There was a time when a rematch between Victor Ortiz and Andre Berto was among the sport’s most anticipated fights. This was back in 2012. Their first bout was 2011’s Fight of the Year. Berto came into the bout sporting the WBC welterweight title, 27-0 with 21 KOs. Ortiz was fighting for the first time at the true welterweight limit. They were considered two of the sport’s hottest young fighters.
They did not fair to deliver on that April night five years ago. Ortiz dropped Berto in the first round. Berto came back to return the favor in the second. Both men tasted the canvas in Round 6. In the end, Ortiz survived to claim the title by unanimous decision. It earned him a shot at Floyd Mayweather in September 2011.
Ortiz’s fight with Mayweather will go down as one of the most strange and controversial bouts in boxing history. In Round 4, Ortiz became frustrated and through a blatantly illegal headbutt at Mayweather, causing a bad cut to Mayweather’s mouth. This was not the first or last time that Ortiz lost his head in a fight and fouled.
Boxing is a rough sport and fighters are liable to do all manner of rough tactics when they feel pressed. Ortiz’s headbutt was an ignoble act, but his reaction to doing it was far more disgraceful. When referee Joe Cortez waved time back in after deducting a point, Ortiz made a pathetic attempt to hug it out with Mayweather. Mayweather responded by clocking him in the jaw and knocking him out. Some have called it a cheap shot. I’m of the opinion that a fighter should protect himself at all times and that if you are going to foul a man to gain an advantage, don’t try to hug and make up seconds later.
There was still a great deal of excitement for the Berto-Ortiz rematch going into 2012. But then Berto failed a drug test. Ortiz was mentioned as a likely opponent for Saul Alvarez, but all that went out the window when Ortiz got upset in June 2012 by Josesito Lopez. Lopez refused to be bullied by Ortiz, hanging tough and breaking Ortiz’s jaw in Round 9. Although leading on the cards, Ortiz opted not to fight out the remaining rounds.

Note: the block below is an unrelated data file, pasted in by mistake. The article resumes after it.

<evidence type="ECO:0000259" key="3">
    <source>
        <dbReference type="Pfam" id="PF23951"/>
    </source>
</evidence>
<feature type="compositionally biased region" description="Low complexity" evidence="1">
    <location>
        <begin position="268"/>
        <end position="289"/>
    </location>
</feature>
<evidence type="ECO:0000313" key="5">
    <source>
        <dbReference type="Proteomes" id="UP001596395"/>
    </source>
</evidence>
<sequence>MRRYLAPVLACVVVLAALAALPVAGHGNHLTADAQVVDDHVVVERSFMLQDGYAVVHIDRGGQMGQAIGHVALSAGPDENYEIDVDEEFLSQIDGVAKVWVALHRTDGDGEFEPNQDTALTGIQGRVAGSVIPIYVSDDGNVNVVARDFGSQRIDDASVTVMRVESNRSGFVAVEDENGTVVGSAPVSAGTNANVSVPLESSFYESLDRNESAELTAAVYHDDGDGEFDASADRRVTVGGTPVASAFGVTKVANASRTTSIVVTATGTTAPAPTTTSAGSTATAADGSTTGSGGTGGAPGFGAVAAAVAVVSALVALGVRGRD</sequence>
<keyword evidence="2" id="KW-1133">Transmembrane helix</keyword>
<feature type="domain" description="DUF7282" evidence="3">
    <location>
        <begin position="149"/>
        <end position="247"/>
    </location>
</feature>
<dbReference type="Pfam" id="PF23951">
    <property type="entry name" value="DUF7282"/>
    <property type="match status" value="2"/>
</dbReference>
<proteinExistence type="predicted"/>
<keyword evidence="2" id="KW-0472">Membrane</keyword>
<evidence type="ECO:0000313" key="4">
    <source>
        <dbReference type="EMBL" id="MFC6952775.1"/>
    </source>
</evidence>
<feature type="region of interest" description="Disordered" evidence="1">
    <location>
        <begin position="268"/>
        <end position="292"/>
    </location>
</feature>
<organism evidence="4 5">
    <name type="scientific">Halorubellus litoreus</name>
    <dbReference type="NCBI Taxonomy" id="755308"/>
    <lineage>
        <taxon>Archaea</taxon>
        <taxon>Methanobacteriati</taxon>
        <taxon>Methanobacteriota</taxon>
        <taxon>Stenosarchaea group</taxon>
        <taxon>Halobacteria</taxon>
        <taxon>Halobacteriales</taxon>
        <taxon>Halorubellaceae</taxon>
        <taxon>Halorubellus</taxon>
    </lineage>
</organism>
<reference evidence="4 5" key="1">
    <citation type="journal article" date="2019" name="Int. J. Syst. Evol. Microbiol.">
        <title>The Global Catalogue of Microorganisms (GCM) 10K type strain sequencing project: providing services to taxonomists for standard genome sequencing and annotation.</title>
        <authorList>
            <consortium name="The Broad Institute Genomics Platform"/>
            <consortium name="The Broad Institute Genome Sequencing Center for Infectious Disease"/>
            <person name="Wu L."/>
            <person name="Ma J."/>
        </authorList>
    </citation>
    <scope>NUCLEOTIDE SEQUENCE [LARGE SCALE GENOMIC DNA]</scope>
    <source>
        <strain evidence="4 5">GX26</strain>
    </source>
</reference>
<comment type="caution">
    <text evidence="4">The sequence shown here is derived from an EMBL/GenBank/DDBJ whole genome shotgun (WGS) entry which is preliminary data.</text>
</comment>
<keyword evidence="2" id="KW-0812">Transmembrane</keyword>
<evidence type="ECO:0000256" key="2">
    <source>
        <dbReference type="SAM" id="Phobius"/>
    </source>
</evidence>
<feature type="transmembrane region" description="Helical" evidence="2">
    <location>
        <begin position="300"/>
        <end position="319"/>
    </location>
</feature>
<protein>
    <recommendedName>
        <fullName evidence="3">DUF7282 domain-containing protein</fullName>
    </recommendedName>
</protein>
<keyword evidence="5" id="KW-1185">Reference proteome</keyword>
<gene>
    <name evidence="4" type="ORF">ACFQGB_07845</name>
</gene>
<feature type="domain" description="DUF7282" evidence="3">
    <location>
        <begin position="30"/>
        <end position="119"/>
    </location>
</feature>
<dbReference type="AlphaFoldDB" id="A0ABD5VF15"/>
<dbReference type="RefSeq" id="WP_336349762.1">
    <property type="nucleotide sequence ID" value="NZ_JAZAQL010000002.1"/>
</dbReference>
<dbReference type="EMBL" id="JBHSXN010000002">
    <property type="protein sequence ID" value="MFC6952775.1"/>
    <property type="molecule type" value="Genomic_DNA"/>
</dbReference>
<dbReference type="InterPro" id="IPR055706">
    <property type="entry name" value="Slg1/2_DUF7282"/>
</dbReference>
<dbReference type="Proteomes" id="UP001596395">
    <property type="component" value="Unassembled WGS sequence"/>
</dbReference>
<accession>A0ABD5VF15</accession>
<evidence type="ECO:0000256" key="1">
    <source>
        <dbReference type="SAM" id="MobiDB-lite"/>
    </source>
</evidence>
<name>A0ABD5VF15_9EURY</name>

Ortiz then took off over a year. He did an appearance on Dancing With the Stars. He returned to action in January 2014 against veteran Luis Collazo and was knocked cold in Round 2. One would have thought Ortiz would have retired after that, but instead he has knocked out a pair of obscure journeyman since. One of them, Manuel Perez, was a former featherweight.
Things have gone no better for Berto during the half decade since his famous clash with Ortiz. The same month that Ortiz was stopped by Mayweather, Berto struggled against Jan Zaveck, but managed to stop him in Round 5 on cuts. After serving a suspension for PED use, he lost a brutal slugfest with Robert Guerrero in November 2012, another Fight of the Year performance. He followed that loss with a brutal Round 12 TKO to Jesus Soto Karass, a journeyman/fringe contender, in July 2013.
Berto took off over a year and came back in September 2014 to defeat Steve Chambers via UD. In March 2015, Berto beat Josesito Lopez by Round 6 TKO. It was one of the worst stoppages I’ve ever seen. Lopez was handling Berto prior to Round 6.
That “win” got Berto his long-awaited fight with Floyd Mayweather, in Mayweather’s final professional bout (at least for the time being). Mayweather won by unanimous decision, while barely breaking a sweat. It was nothing more than a glorified sparring session.
Ortiz vs. Berto makes sense, so long as both men still want to fight. I’ll certainly be tuning in to watch on Saturday night, when they face off in the Stub Hub Center. Neither has lived up to the promise they showed so many years ago. But the two did combine for an epic fight once upon a time. The badly faded versions of what they once were are very likely to do the same thing again.